The various special ways by which competition is actually excluded or restricted in industry need not be dwelt upon at length. Suffice it to say that the more fully competition can be excluded from an industry the stronger becomes that industry's position in production, the more is it able to check the rate of its increase, and thus to compel society to pay liberally for any rapid expansion that may be desired of the business. The slowest increasing factors of production are

those that are able to exclude competition, in other words, the exclusive monopolies. Theirs is the industrially strong position. The differential and optional monopolies possess forces which give them definite portions of the producer's surplus; the exclusive monopolies obtain these portions and more; to them goes the free surplus.

As Figure III indicates, the producers on the margin of production obtain none of the fund secured by holders of differential monopolies. If these marginal producers possess only optional monopolies, they will, as a class, receive, at any given time, only that portion of the surplus which the monopoly forces of marginal rent, surplus wages, and interest are able to command. The individual members of this class of producers will be able to control differing portions of the fund thus distributed, because they possess options of unequal strength.

If the holders of optional monopolies are not producing along the margin, they will also secure a part of the differential fund distributed as rents, land and personal. Any producer or business having only differential and optional monopoly forces is operating in the realm of competition. If, however, the subjective conditions controlling consumption, and the objective conditions of production, to which reference has been made, be such that the increase of any form of production can be rendered slower than the rate with which society enlarges its demand for the products of that particular kind of production, then the producers in that field possess a monopoly due to the exclusion of competition. The comparative strength of the monopoly forces thus held depends upon the relative rates of the increase of those factors of production in which the exclusion of competition is possible. The exclusive monopolies divide among themselves the free surplus which exists for distribution at any given time in the ratio of their relative strength.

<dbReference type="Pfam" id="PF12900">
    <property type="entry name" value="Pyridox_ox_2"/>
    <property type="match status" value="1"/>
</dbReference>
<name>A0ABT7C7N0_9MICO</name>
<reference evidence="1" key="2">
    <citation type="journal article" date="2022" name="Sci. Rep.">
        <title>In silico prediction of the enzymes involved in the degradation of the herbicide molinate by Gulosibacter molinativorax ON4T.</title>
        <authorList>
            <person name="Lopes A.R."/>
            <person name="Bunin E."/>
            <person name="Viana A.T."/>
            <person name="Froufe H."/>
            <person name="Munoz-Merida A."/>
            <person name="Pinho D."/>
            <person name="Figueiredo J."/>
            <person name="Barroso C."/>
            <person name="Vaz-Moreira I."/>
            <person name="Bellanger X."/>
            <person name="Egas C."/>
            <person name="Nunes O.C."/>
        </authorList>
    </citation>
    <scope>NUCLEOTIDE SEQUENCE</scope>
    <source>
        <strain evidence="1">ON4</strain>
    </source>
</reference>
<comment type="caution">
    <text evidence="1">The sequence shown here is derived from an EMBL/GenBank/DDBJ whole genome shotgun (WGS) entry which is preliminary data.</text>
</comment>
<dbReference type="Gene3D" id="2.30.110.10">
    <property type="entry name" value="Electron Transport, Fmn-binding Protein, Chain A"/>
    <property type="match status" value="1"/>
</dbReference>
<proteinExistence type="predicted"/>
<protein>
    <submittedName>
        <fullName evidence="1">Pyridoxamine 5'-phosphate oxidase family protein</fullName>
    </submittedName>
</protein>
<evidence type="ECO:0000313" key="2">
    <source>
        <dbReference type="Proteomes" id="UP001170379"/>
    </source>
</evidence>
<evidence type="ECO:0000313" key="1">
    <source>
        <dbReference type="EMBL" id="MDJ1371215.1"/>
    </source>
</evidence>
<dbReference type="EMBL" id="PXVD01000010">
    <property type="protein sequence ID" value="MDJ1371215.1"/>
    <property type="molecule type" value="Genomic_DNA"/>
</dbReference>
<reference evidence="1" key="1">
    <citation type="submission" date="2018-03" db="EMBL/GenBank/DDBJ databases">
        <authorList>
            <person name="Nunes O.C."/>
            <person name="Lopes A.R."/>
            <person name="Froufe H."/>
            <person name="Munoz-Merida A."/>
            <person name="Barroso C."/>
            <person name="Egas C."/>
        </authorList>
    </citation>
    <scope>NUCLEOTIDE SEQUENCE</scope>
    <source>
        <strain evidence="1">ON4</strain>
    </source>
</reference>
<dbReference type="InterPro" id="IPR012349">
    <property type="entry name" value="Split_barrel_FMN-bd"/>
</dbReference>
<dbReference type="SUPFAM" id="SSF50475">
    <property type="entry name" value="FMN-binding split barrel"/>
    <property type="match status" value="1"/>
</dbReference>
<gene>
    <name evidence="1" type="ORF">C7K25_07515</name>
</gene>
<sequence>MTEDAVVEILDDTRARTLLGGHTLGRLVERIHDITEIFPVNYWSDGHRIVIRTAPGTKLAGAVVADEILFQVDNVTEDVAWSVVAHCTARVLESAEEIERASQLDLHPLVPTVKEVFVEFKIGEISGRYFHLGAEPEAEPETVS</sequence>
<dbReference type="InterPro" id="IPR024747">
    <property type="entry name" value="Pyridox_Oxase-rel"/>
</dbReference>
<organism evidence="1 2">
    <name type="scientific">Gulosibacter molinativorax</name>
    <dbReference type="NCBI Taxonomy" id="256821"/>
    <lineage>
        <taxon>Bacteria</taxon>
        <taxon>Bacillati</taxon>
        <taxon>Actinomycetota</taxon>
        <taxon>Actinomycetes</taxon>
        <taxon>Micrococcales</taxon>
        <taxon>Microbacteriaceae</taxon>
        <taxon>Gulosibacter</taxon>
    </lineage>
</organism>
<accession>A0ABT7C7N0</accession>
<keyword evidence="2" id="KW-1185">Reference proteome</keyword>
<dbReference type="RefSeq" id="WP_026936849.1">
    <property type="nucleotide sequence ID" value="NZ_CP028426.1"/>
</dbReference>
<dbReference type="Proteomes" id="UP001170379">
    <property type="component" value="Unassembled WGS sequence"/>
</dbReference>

The restricting phrase, "at any given time," is inserted. in the preceding sentence because the different portions of

the fixed surplus change in amount from time to time. The monopoly forces yielding the incomes, rents, interest and wages vary. While agricultural rents, for various reasons, are falling in America, urban rents are rising with the growth of cities, and with the increase of economic and social conditions which give to limited areas great value, as business sites or as fashionable quarters" for the residence of the wealthy. The differential incomes which skill and intelligence command as personal rents are probably increasing somewhat. Surplus wages are growing with the rise in the standard of life. Interest is doubtless falling. In a word, the fixed portion of the producer's surplus is a definite sum at any given time; but changes constantly, and is at present probably increasing. But the growth of the fixed surplus, as a whole, does not keep pace with the progress in production. The free surplus is becoming steadily larger as society advances.


The free surplus has been shown to go to exclusive monopolies. At present the monopoly force which commands. most of the free surplus is held by private individuals. will be shown directly that the State may possess herself, through tax laws, of as strong an exclusive monopoly force as she may choose to have. The income derived by private exclusive monopolies is one with which economic literature thus far has not dealt. It has no name. In the classification on page 78, I have called it “tallage." The term suggests a levy which the politically or industrially strong make upon those who are weaker. According to Webster the verb "tallage" still means "to lay an impost upon; to cause to pay tallage." In presenting this word for introduction, I have sought to coin a term whose meaning suggests as much of the new idea as possible. This tallage does, and, at the same time, has the advantage of not being in common use.

It was said that in order to explain the law of distribution fully, it was necessary to show which are the slowest